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Power Rankings: Our top five Southern Hemisphere fly-halves

Power Rankings: Our top five Southern Hemisphere fly-halves

Richie Mo'unga

As the curtain rises on another show-stopping Autumn Nations Series, the southern hemisphere’s fly-halves are ready to take centre stage.

Always at the epicentre of their team’s play, there will be no place to hide for the playmakers on this list – not that they would want to.

So here are the five most masterful southern hemisphere orchestrators destined to light up the Autumn Nations Series.

1. Richie Mo’unga (New Zealand)

Much has changed since Richie Mo’unga failed to shine against France in last year’s 40-25 Autumn Nations Series defeat.

The Crusaders fly-half played a cameo role as the All Blacks lost their Test series against Ireland over the summer.

But the 28-year-old wrestled back the No.10 jersey from Beauden Barrett in the subsequent Rugby Championship and reminded everyone why he was their go-to option in the 2019 World Cup.

He topped the points chart in the Championship, and his devastating running and kicking game elevate him above all the other outside halves on this list.

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2. Beauden Barrett (New Zealand)

Such is the All Blacks’ strength at fly-half that Ian Foster may feel compelled to include both Mo’unga and Beauden Barrett in his first-choice starting XV.

Beauden Barrett celebrates as he runs in a try on his 100th cap for the All Blacks

Switching Beauden to full-back in Round 6 of the Rugby Championship worked a treat, with the veteran seamlessly stepping in as first receiver when Mo’unga was unavailable.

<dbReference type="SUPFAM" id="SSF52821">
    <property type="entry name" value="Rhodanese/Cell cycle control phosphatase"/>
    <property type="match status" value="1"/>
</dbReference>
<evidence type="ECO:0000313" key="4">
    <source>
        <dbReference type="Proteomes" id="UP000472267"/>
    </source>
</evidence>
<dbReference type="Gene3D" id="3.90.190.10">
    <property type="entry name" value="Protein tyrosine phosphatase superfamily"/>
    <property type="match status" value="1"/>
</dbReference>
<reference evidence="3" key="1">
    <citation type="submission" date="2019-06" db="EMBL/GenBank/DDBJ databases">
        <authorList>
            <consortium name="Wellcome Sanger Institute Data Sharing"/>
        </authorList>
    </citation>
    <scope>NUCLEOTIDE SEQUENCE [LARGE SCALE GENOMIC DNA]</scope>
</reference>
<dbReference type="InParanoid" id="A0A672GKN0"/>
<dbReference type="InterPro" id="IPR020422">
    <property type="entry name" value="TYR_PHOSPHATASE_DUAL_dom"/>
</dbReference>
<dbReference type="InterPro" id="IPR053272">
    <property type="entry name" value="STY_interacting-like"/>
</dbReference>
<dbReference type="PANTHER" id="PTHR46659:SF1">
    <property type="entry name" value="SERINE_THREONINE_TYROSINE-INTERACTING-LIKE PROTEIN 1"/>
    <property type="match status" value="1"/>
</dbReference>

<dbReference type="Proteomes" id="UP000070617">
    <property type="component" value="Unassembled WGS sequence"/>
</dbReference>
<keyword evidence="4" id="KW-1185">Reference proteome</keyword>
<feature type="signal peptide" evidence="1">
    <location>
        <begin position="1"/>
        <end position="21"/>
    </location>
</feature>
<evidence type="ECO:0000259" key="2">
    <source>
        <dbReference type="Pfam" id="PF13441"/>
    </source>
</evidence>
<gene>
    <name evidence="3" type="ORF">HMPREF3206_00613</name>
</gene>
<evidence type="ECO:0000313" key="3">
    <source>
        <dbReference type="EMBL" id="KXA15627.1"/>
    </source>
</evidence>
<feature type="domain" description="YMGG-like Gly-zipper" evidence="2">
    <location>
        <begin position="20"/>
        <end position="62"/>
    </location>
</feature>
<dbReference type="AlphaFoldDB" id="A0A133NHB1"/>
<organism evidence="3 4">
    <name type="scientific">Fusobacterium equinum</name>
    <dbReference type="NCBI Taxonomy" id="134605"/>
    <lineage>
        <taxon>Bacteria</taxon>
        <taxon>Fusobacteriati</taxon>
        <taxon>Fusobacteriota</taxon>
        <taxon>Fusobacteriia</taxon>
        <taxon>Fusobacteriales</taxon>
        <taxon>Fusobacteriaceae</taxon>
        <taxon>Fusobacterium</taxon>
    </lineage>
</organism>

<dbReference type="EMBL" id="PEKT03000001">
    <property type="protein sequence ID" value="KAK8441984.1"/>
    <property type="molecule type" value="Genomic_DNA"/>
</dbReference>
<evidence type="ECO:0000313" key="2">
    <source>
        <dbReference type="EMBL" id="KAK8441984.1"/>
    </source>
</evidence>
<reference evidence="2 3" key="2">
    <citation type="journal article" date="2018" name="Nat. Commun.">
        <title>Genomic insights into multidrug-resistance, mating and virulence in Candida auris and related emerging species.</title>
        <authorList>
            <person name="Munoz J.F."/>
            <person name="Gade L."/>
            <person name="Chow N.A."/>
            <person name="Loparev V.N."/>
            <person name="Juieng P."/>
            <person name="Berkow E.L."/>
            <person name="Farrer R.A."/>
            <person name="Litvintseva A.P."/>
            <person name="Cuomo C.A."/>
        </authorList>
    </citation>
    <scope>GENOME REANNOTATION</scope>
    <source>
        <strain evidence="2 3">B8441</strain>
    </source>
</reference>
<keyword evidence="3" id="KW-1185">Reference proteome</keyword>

Beauden Barrett is an all-time New Zealand great and even at the age of 31 is still producing moments of magic to unlock defences.

3. Santiago Carreras (Argentina)

What is most impressive about Santiago Carreras is how comfortable he looks in the No.10 jersey considering he never plays there for club side Gloucester.

The 24-year-old utility back made the switch to pivot for Argentina in last year’s Rugby Championship and has never looked back.

Argentina

Carreras is a fearless attacking playmaker and guided Los Pumas to two memorable wins over Australia and New Zealand, the most they have managed in Rugby Championship history.

His game management in the latter 25-18 win over the All Blacks was all-important to securing a first win on New Zealand soil.

4. Noah Lolesio (Australia)

Despite being Australia’s least experienced candidate for the No.10 role, Lolesio feels like the best ten at Dave Rennie’s disposal.

He missed last year’s Autumn Nations Series after being asked to bulk up by Rennie in the off-season.

Noah Lolesio kicks 13/7/2021

The 22-year-old returned for the Test Series against England and two matches of the Rugby Championship, sparkling against South Africa in Adelaide.

And with Quade Cooper out with a ruptured Achilles tendon, Lolesio has the chance to nail down his starting spot for the World Cup next year.

5. Damian Willemse (South Africa)

Damian Willemse won the World Cup at just 21-years-old and while the Stormers back may not have played a central role for the Springboks in 2019, he certainly is now.

Having played the majority of his international career at full-back, Willemse switched to fly-half when Handre Pollard suffered a knee injury midway through the Rugby Championship.

Damian Willemse Rugby Championship

Pollard has since sustained a fresh setback and with Elton Jantjies also out, Willemse is set to continue in the role that saw him receive rave reviews against Australia and Argentina.

The main competition for his place in the Autumn Nations Series is the uncapped Manie Libbok, who regularly occupies the fly-half spot for Stormers.

Honourable mentions

Handre Pollard would almost certainly be on this list if it were not for the new Leicester Tigers signing’s extended layoff. The same can be said for Quade Cooper who is fighting a race against time to get back to full fitness for the World Cup next year. Give it a year and Sacha Feinberg-Mngomezulu might have both the Springbok No.10 jersey and a place high on this list. Finally, Bernard Foley gets the nod for the Wallabies’ meeting with Scotland on Saturday, but after his performance against New Zealand in September the 33-year-old just misses out here.

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